According to Emilia Tantar, her tried and tested relationship with Black Swan cofounder and husband Alexandru Tantar is a strength that has helped them collaborate on 10 volumes of research.
“We have had an investor say he wouldn’t invest because we are a couple, but we have worked together for 15 years. The trust is there. We know we can count on each other and we know what to expect,” she said. “While doing our PhDs, even though we had separate offices, we spent one or two years working at the same desk.”
An obvious question is how couple cofounders achieve any type of work-life balance, a problem solo entrepreneurs also face.
“We can share our hopes and fears openly. There is less pretending.”
“If you’re working with your partner the whole day and then you go home, you’re still with the same person. When do you stop being business partners, and when do you start being life partners? When do you unplug?” Rodrigo said.
According to a University of Kansas study, professionals who disconnect and recharge outside of the workplace have higher levels of life satisfaction and positive emotions. How can couple cofounders really make the switch?
Like most founders, they admit it is not easy. “If we change the topic of conversation, it always comes back to work. We’ll say, ‘look at this car. It’s red. Maybe we should also make QT red.’ We are learning. We can do better,” Pouyan said.
Black Swan’s founders credit their son with forcing more balance into their lives, although their research habit of working long nights remains. To prevent regrets, they set rules. For example, business trips never surpass five days at a time and predefined priorities take precedent.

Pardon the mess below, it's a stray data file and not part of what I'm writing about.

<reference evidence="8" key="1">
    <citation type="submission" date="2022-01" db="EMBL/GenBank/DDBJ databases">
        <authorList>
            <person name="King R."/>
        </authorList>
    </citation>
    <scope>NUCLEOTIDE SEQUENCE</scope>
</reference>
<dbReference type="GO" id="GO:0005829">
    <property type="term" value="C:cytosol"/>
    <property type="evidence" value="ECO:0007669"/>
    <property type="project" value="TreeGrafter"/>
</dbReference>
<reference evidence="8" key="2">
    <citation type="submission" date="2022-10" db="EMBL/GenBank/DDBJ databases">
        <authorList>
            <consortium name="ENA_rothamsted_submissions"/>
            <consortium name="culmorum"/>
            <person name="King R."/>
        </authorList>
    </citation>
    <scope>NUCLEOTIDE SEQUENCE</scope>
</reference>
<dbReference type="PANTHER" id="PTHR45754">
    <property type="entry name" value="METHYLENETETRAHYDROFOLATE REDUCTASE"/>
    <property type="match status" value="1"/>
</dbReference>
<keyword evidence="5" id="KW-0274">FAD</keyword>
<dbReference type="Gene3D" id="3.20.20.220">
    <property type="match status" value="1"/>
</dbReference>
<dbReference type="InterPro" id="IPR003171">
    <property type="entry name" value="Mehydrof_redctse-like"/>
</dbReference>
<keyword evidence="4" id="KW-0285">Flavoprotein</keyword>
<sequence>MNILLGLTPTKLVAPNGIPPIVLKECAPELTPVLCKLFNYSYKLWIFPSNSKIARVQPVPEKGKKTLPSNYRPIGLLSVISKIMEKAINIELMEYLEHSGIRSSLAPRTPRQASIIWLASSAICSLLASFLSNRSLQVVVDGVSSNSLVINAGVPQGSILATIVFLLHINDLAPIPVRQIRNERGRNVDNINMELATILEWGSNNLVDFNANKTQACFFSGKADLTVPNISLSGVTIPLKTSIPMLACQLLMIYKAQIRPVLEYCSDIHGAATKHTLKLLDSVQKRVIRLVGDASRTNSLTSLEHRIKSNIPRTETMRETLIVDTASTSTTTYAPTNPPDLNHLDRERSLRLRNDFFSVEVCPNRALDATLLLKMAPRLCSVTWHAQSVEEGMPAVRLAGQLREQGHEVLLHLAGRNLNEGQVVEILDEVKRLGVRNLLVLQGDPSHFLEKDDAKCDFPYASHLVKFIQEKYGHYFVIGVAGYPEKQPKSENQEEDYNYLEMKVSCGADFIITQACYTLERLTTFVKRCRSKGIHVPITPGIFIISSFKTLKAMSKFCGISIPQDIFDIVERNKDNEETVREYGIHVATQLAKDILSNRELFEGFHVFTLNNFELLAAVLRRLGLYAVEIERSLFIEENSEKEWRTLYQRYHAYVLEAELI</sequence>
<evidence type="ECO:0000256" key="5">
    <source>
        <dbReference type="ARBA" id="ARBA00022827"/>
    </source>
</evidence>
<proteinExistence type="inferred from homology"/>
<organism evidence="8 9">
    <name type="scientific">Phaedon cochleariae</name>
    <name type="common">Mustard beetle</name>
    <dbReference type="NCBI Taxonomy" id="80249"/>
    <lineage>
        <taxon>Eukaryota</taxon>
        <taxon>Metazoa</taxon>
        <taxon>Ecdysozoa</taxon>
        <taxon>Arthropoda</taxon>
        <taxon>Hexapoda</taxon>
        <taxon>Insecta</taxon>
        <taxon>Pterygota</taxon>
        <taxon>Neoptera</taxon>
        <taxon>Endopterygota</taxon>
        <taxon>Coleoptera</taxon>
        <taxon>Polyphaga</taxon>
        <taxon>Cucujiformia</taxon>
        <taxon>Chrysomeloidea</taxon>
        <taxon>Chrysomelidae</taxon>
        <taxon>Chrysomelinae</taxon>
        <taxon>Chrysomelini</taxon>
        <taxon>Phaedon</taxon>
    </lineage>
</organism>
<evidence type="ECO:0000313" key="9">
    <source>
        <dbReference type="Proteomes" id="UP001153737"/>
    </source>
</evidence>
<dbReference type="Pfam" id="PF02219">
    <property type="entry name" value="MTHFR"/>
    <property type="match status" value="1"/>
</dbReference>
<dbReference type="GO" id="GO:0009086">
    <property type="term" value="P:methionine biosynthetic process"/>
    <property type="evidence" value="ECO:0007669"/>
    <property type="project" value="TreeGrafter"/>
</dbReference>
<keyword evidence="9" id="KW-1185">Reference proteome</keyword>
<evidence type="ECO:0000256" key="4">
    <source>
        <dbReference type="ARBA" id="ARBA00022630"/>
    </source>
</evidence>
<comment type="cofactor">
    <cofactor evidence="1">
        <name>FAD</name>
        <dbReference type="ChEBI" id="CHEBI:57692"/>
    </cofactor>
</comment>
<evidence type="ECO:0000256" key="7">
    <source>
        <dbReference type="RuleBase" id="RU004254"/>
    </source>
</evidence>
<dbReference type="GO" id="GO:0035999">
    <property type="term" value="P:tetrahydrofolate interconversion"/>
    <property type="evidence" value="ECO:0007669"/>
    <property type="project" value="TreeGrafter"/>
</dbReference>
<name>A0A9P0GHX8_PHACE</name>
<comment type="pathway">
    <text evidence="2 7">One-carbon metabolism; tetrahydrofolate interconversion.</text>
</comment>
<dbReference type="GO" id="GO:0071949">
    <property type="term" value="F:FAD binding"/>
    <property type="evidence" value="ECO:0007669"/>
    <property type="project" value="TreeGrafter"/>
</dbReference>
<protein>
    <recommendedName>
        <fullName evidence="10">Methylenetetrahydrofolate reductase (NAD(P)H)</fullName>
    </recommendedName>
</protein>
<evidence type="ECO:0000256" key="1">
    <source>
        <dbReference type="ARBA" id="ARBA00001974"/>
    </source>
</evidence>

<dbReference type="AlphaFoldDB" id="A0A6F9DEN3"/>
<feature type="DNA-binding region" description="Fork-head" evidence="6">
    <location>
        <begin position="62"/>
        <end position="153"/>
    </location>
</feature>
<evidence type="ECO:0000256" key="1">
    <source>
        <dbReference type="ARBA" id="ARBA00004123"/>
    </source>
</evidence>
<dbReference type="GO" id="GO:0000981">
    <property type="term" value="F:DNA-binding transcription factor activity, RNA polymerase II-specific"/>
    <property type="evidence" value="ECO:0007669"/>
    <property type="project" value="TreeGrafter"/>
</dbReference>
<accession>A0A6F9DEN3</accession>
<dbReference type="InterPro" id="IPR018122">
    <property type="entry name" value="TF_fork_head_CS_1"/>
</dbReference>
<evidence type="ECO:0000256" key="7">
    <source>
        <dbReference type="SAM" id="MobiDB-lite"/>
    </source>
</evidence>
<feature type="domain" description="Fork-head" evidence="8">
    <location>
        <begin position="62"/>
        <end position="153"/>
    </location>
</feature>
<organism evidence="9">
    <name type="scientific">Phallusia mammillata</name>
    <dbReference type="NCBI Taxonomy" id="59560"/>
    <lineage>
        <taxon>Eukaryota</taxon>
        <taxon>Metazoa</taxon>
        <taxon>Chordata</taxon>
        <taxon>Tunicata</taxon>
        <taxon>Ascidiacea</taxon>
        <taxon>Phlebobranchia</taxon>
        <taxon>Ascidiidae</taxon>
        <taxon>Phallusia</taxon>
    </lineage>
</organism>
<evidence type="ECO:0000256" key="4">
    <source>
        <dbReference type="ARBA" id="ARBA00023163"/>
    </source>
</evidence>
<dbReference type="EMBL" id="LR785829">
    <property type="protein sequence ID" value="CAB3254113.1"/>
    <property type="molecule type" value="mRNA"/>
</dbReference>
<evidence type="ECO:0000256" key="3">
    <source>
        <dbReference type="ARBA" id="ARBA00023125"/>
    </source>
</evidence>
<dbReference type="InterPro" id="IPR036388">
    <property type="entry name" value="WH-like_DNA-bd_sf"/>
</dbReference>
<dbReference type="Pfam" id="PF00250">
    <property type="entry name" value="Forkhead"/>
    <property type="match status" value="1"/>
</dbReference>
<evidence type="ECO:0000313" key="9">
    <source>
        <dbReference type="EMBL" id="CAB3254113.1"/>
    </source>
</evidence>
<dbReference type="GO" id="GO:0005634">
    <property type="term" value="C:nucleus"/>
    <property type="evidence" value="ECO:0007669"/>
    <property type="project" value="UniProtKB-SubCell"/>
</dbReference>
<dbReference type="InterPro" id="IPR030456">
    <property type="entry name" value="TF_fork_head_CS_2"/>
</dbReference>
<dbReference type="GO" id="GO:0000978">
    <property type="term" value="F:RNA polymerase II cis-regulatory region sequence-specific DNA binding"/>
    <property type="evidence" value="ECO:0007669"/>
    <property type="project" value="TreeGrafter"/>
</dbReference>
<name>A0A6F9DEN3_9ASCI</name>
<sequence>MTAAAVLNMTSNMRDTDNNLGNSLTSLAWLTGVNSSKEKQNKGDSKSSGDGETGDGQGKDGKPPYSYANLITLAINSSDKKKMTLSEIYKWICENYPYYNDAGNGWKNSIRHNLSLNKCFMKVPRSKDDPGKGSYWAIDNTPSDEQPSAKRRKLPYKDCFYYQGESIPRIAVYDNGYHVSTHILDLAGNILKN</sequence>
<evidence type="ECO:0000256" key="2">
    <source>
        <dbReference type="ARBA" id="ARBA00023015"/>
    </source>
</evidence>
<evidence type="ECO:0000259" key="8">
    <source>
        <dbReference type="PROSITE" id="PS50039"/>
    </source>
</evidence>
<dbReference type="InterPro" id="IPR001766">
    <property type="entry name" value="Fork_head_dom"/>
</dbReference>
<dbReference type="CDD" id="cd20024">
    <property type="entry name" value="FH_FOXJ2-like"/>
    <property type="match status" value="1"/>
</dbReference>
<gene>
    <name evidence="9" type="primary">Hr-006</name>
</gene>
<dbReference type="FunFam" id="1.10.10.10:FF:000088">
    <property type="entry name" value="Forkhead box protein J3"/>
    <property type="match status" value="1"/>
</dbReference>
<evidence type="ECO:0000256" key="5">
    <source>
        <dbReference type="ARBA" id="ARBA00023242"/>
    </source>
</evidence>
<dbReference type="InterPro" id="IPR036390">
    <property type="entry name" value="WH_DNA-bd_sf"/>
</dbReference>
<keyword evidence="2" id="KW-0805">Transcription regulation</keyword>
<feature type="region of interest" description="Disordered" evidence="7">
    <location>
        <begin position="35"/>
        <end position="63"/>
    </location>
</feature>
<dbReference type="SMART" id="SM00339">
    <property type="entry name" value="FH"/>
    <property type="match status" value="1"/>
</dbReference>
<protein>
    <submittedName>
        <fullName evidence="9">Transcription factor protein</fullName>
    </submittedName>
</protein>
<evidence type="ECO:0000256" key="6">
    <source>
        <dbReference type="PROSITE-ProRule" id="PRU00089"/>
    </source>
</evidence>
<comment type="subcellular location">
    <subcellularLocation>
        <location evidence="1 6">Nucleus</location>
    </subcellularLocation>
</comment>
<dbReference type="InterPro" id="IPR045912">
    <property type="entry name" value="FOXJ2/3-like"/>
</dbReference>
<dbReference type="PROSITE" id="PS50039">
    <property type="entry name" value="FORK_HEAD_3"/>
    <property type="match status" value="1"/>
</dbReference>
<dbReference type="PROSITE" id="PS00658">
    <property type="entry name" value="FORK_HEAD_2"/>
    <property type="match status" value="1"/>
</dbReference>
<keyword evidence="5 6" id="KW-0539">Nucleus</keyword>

“Set priorities. You can even write them on paper,” suggested Emilia. “Major events for our son are our priorities, so if we work weekends we know we didn’t miss the important things. We reevaluate quite often. We’ve had times when we’ve had to step back and see if we left any priorities behind or if we were about to.”
The price to pay for a startup is often the founder’s relationship. Since his or her raison d’être is the company, a rift appears — one reason why having both parties on board could be an advantage. LuxAI insists that working together divides stress rather than multiplies it.
“You have to find each other’s strengths and weaknesses, even when they are difficult to admit.”
“In the end, I think it’s good if both are involved. We can share our hopes and fears openly. There is less pretending,” Aida said. “But be aware that you’re putting the most important thing in your life in danger. You might lose it.”
Over the last 20 years, Rodrigo has observed an estimated 75 percent of his startup friends separate or divorce, himself included. He recommends that entrepreneurs take one day off every week, whether a few hours a night or a full day on the weekend, that is fully dedicated to family, and an additional half-day off for themselves to clear their minds and focus on something other than work.
All three parties agree on one necessity: clearly defined roles.
“At the beginning, we would talk about every single thing. It was nice, but after a while, there were more tasks, so we had to separate them. We each have our own skills, so we have to trust that even though the other person isn’t doing it my way, it’s okay,” Aida explained.
Rodrigo approaches founders, whether couples or not, as Role A and Role B, seeking delineated duties, diverse backgrounds and complementary skills.
At Black Swan, the pair works in parallel toward a common goal, each sticking with their natural talents.
“I am more on the organizational side and Alex is focused on the research, but we are both aiming for innovation. You have to find each other’s strengths and weaknesses, even when they are difficult to admit,” Emilia said.
Companies like Eventbrite, Houzz and Flickr have shown us the potential of startup power couples, but countless others have left a trail of lawsuits and so-called startup widows and widowers in their wake.
Until the day that happily-ever-afters are guaranteed, the what-ifs will continue fueling this debate on whether couple cofounders should discourage the sacred startup-investor marriage.